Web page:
Malay Muslims: The History and Challenge of Resurgent Islam in Southeast Asia

Malay Muslims: The History and Challenge of Resurgent Islam in Southeast Asia

Malay Muslims: The History and Challenge of Resurgent Islam in Southeast Asia

Malay Muslims: The History and Challenge of Resurgent Islam in Southeast Asia

Synopsis

"Although Muslims of the Malay race are the largest ethnic community of Muslims in the world, they are little known in the Western hemisphere. Writing as an American Christian missionary who lived among Malay Muslims in the Philippines for over forty years, Robert Day McAmis provides the first comprehensive look at Malay Muslims, describing their history, practices, influence, and distinctive customs. McAmis also gives attention to the history of their relationship with Christians - a history that is key to understanding the current state of religious and social life in places like Indonesia, Malaysia, and the Philippines. Since Muslims and Christians together comprise ninety-four percent of the Malay population, peaceful interaction and cooperation between mosque and church are crucial to realizing the economic and political goals of the entire region. Considering the so-called "Islamic resurgence" of the last few decades, McAmis pleads for dialogue and mutual understanding. Islam is not monolithic, he says, and Muslims are not the enemies of Christians. Malay Muslims in particular, with their diverse traditions and rich history of international relations, are open to outside influence and exchange. McAmis concludes the "future of Malay Southeast Asia is bright indeed if Muslims and Christians of goodwill work together to solve the problems of this area.""--BOOK JACKET. Title Summary field provided by Blackwell North America, Inc. All Rights Reserved

Excerpt

I have written this book to share information about the little-known Malay Muslims of Southeast Asia, the largest ethnic community of Muslims in the entire Muslim world. My perspective is that of an American Lutheran missionary who has been a friend of Malay Christians and Malay Muslims since arriving in the Philippines in 1955. For twenty-five years, from 1962 until 1987, I lived with the Maranao Muslims of Mindanao in the beautiful Lake Lanao area.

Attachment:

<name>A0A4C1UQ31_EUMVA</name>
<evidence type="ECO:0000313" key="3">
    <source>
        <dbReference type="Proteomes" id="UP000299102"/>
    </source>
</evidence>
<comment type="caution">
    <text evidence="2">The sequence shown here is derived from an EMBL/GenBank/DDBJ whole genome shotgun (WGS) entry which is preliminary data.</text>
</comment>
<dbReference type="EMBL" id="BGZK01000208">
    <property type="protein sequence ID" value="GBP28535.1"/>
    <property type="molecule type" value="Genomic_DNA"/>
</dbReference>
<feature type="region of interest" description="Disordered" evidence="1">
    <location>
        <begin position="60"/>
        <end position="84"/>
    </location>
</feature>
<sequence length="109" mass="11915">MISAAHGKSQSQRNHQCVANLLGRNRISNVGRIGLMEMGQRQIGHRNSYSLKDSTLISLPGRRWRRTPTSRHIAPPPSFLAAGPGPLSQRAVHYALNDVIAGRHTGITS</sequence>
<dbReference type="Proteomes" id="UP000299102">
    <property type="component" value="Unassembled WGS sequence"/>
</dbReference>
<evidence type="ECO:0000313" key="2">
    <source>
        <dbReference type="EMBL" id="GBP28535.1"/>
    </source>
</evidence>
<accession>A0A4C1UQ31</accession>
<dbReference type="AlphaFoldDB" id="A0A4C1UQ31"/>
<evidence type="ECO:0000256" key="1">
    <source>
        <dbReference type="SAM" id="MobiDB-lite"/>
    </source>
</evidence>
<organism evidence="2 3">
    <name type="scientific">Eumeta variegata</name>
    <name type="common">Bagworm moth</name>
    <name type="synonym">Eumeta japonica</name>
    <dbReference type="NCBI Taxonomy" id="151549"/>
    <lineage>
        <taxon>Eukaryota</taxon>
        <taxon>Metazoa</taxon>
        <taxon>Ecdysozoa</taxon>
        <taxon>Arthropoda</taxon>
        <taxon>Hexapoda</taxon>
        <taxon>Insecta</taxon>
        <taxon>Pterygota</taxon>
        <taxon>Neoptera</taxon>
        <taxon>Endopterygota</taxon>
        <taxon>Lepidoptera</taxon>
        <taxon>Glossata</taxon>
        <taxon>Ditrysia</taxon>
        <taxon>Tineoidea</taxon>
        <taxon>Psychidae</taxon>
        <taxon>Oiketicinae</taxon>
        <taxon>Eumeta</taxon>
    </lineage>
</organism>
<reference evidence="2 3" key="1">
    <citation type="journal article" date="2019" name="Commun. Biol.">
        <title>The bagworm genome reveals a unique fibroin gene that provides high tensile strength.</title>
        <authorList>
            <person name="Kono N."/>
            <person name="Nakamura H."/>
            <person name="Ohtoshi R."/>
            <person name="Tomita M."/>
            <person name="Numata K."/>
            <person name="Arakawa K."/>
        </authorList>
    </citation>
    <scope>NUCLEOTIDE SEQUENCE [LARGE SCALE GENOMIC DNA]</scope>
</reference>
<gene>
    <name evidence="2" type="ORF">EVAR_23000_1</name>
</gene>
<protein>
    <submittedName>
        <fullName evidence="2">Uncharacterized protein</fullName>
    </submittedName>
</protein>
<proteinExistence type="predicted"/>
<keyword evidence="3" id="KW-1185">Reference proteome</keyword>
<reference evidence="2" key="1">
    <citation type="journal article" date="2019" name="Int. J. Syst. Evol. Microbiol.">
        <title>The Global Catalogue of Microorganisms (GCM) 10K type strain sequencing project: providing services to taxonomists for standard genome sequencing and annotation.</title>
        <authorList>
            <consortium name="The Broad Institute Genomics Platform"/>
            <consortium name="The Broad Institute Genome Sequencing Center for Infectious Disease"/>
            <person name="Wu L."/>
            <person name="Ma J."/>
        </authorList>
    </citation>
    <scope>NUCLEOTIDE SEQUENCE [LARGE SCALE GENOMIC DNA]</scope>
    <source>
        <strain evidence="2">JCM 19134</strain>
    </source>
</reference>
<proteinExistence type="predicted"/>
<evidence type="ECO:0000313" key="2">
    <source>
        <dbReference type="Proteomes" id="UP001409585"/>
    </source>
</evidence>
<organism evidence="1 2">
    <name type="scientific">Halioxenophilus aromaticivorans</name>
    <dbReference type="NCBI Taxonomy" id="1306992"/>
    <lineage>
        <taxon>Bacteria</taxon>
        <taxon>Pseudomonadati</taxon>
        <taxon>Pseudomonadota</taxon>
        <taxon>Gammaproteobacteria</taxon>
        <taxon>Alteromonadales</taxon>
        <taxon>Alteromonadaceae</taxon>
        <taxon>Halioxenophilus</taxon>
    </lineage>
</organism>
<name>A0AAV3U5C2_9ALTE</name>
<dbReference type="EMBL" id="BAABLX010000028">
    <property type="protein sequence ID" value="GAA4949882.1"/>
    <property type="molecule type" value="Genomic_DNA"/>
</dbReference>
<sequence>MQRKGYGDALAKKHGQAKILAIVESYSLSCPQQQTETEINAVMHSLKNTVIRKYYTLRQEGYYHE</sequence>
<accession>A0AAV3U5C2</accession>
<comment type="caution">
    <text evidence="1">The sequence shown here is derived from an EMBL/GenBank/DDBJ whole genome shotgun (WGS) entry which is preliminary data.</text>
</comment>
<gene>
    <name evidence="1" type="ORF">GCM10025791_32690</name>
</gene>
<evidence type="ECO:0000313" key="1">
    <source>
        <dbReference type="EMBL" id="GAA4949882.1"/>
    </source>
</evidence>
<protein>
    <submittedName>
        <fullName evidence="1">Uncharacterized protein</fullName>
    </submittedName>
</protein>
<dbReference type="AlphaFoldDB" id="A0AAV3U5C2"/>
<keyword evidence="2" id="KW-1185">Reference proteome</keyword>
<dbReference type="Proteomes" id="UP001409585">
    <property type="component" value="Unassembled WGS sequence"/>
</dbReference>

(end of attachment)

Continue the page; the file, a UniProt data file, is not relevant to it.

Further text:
In addition to extensive reading and research about Islam and the Church in Malay Southeast Asia, I have been able to visit in Indonesia, Singapore, and Malaysia. I pursued post-doctoral studies at the University of Chicago in Islamics and Southeast Asian Studies, and in 1967 wrote a doctoral dissertation on β€œThe Characteristics of Islam in Southeast Asia.” Although this was a groundbreaking effort at that time, many new articles and books concurring with my thesis have since been written by both Muslim and Christian Southeast Asian scholars.

In the 1970s and 1980s I was extensively involved in organizing, facilitating, and participating in Muslim-Christian dialogue, and in 1974 I coedited a book on Muslim Filipinos with Dr. Peter G. Gowing. In the 1970s and 1980s I wrote several articles in scholarly journals on the history and present situation of Muslims in Southeast Asia. In the early 1990s, I had the opportunity to thoroughly research Islam and Southeast Asia in the Yale University Library. I was also fortunate in having access to the libraries at . . .

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